The comprehensive regional development project (PRE) creates new and innovative links between agriculture, tourism, art culture and history. The task of mountain farming is not only to produce food, but also to cultivate the land and conserve the beautiful mountain landscape, thus protecting steep slopes from soil erosion and avalanches. In addition, the development of high-altitude territories as far as reaching the Alps provides an important basis for tourism. Agriculture in Klosters provides jobs, nature-based food and a diverse living and recreational environment.
The municipality of Klosters Serneus comprises a diverse cultural landscape, from the municipal border in Saas (988 m. above sea level) to the Verstanclahorn (3298 m. above sea level), which is managed by around 96 farming enterprises. Slightly more than half of the farms are engaged in full-time farming. However, the majority of the farmers also pursue other occupations and duties.
Half of the farms run their business as dairy farms and supply valuable cheese, whey cheese and butter. The other half keep suckler cows. In addition, horses, sheep, goats, lamas, woolly pigs and of course chickens and many other animals romp the Klosters grazing lands.
The following cow breeds can be found grazing on the meadows and pastures:
Brown Suisse, Red Holstein, Swiss Holstein, Suisse Jersey and Original Braunvieh (dairy breeds)
Rhaetian Grey Cattle, Brown Swiss, Piedmontese, Angus, Limousin, Herford, Highland Cattle, Chariolais and Simmental (suckler cow breeds)
Agriculture and Tourism
Agriculture and tourism form a symbiotic community. If there was no functioning agriculture, there would be no cultural landscape, so tourists would not come. Yet without tourism or other attractive workplaces in the region, many farming enterprises could no longer survive today. Thus, both sides are reviving each other. In Klosters, farmers do not only offer the finest local produce, but also other exciting activities such as lama trekking and horse-drawn carriage rides, event locations or serving guests in “Besäbeizli” (small . The many traditional festivals together with actively cultivating customs, allow guests and locals to grow closer and create identity.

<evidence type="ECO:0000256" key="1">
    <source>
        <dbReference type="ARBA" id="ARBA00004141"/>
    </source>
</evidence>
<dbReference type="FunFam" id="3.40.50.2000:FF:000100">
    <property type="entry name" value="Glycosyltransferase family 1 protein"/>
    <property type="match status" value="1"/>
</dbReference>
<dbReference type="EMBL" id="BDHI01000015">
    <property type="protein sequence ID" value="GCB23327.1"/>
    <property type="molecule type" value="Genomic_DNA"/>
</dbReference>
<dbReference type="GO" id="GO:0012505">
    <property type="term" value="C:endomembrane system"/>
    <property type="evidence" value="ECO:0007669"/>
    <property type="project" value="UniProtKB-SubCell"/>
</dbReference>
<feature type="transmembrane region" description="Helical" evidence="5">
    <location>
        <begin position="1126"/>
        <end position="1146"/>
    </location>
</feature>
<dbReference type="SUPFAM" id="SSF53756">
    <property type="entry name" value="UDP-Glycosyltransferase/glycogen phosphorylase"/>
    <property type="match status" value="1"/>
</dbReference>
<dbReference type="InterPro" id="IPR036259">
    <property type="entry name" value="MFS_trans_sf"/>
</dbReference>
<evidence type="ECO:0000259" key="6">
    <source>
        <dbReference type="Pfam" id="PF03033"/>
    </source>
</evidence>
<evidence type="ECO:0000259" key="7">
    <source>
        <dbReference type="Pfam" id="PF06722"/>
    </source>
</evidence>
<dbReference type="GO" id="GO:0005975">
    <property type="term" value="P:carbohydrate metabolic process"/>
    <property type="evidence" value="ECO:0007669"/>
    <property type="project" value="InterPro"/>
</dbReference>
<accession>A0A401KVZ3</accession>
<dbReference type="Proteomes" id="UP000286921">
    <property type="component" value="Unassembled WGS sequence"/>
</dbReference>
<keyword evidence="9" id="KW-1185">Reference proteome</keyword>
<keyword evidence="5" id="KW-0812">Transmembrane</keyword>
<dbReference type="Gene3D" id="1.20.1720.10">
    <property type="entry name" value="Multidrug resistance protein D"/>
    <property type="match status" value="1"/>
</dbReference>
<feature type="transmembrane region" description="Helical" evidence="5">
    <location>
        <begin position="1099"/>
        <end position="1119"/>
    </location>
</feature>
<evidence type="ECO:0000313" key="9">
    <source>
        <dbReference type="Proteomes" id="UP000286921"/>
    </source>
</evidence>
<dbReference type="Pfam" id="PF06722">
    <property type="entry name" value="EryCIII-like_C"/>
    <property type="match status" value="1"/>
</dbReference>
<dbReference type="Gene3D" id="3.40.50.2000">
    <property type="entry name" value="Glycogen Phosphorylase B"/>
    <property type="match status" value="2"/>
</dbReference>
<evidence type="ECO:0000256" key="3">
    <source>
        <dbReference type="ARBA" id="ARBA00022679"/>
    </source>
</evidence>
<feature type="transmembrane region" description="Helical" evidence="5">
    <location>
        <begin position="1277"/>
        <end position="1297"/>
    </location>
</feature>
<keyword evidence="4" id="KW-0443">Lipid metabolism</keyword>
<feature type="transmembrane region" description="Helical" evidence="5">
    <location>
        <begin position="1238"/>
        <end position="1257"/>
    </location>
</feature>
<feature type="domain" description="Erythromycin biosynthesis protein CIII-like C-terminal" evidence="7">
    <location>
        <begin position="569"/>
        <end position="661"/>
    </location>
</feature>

The farmers of Klosters are very keen on preserving an intact cultural landscape and have committed themselves, with a cross-linking project, to maintaining the structural richness, biodiversity and valuable biotopes with near-natural and sustainable management in the interest of the entire population and tourism. An important contribution is to prevent the overgrowth and silting up of alpine pastures and steep slopes by means of targeted measures. Forage production and ecological aspects are optimally coordinated, and nature conservation concerns are integrated into each individual farming enterprise.
Following the refined direct subsidy scheme, subsidies are aligned on the objectives of the Federal Constitution. The core elements are:
- Cultural landscape subsidies for the conservation of landscapes
- Food security subsidies for maintaining a secure food supply to the population
- Subsidies for the conservation and promotion of biodiversity
- Subsidies for the conservation, promotion and evolution of diversity and quality of cultural landscapes
- Subsidies for the promotion of natural, environmentally friendly and animal-friendly forms of production (e.g. organic and integrated production)
Most of the animal-related subsidies are reclassified as security of supplies subsidies. The security of supplies subsidies is based on acreage, whereby grassland is assumed to be used for the keeping of roughage-consuming livestock (minimum stocking density). Compliance with the ecological performance standards remains a prerequisite for the payment of direct subsidies.
All public services which agriculture is required to provide under the Federal Constitution (Article 104) are funded by means of specific direct subsidies. The focus of each individual direct payment instrument is also reflected in the name of the respective subsidy type.